Academic journal article The Modern Language Review

Lost in the Art(ifice) of Male Language: Finding the Female Author in Paola Capriolo's Il Doppio Regno

Academic journal article The Modern Language Review

Lost in the Art(ifice) of Male Language: Finding the Female Author in Paola Capriolo's Il Doppio Regno

Article excerpt

ABSTRACT

With its self-conscious intertextuality and thirty-year-old female narrator, Capriolo's Il doppio regno invites interpretation as a form of '.ctitious autobiography'. This reading emphasizes the novel's importance as an exploration of female authorial anxiety in relation to a predominantly male-authored canon. Focusing upon Capriolo's admiration for Gottfried Benn and his privileging of art as absolute, the article shows how women's alienation from language is dramatized through the depiction of a fantastic space. The protagonist's encounter with a labyrinthine hotel is also the author's encounter with a language that claims to speak for the universal subject, but in fact excludes the female.

Introduction

The fictional output of Paola Capriolo (b. 1962) (1) is something of an exception on the Italian literary scene because of the difficulty of aligning it with any type of experimental postmodern narrative, the author's rejection of the label 'woman writer', and her unusual set of influences, drawn principally from the German philosophical and literary canon. Capriolo's work has attracted international interest, and none more so than her third book, Il doppio regno (1991). In this novel Capriolo employs a fantastic mode that prevents the reader from reaching a definitive conclusion about the outcome of the narrative, which has intrigued readers and critics alike. What has been overlooked, however, is that the novel also implicitly raises the phantoms that potentially haunt the contemporary female writer, and thereby emphasizes the continued need to pay careful attention to her precarious position in patriarchal culture.

Paola Capriolo has always complied with critics who make out the presence of a 'biblioteca paterna' in her background. (2) Although her father is a translator and literary man, I use the term 'biblioteca paterna' to refer to the wide range of canonical male literary influences often listed by Capriolo in interview and detected by critics in her work. This background provides a good example of how the female use of a male-dominated genre like the fantastic is affected by intertextual relations and expresses a female authorial anxiety. Two of the short stories in Capriolo's debut work, La grande Eulalia (1988), the title story and 'Il gigante', pointed towards a crisis in the definition of a space of female authorship, articulated through the fantastic treatment of physical and cultural space, in which both female protagonists are bewitched into a deadly performance of femininity over which they have no control. Her second work, the novel Il nocchiero, continued the more conventional theme of an earlier short story, 'La donna di pietra', in its male protagonist's desire to discover truth through his relationship with a woman, split between a 'donna mondana' (a term Capriolo uses to denote a woman focused on a banal, quotidian materiality) and an ethereal femme fatale. It was her third work, Il doppio regno, which returned to the female subject with a much more obvious autobiographical bent. Of all Capriolo's protagonists, the narrator of Il doppio regno is the only one who creates, rather than performs.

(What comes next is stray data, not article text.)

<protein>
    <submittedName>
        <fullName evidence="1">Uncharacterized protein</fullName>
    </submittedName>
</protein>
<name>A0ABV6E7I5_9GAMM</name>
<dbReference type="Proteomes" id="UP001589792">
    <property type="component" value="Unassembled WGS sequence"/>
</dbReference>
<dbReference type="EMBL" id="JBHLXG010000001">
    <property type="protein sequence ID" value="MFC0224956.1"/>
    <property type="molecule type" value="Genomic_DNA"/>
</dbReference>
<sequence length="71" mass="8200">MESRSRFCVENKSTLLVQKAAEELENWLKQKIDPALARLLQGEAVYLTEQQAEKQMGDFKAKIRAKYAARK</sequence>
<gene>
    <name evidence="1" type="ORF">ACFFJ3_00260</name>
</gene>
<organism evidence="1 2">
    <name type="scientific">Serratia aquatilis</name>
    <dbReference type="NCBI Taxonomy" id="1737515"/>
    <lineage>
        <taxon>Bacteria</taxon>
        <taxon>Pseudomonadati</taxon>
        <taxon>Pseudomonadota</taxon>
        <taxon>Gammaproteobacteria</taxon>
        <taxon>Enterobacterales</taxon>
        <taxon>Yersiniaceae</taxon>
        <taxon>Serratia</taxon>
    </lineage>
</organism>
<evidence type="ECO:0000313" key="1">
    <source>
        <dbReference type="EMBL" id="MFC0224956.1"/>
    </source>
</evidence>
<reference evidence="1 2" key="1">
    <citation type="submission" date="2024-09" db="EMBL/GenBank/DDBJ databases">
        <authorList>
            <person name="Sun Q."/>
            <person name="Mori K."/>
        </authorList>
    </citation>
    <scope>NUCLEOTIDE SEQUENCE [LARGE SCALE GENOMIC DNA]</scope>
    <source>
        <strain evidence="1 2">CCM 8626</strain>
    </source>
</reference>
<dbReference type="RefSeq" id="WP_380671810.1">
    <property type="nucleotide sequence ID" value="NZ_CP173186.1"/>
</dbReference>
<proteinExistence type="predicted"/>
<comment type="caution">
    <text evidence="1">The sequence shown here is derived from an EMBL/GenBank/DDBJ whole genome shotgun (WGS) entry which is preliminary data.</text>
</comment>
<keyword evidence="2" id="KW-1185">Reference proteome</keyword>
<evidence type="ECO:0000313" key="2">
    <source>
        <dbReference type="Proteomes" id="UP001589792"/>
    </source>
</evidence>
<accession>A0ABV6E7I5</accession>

Il doppio regno is a first-person account in the form of a journal of the experiences of a young woman suffering from amnesia to the extent that she cannot remember her name. All she knows is that, after witnessing the approach of a tidal wave in the seaside resort where she was staying, she has sought refuge in a strange hotel in the woods, populated by an anonymous and impersonal staff of identical male waiters. In this hotel even the manager cannot direct her to the exit, nor does he seem concerned or able to explain many of the hotel's odder features, such as its lack of news from the outside world. The narrator's memories of her previous life are vague, coming in flashes and dreams, the real connection of which with her own past in an outside world she questions increasingly. …

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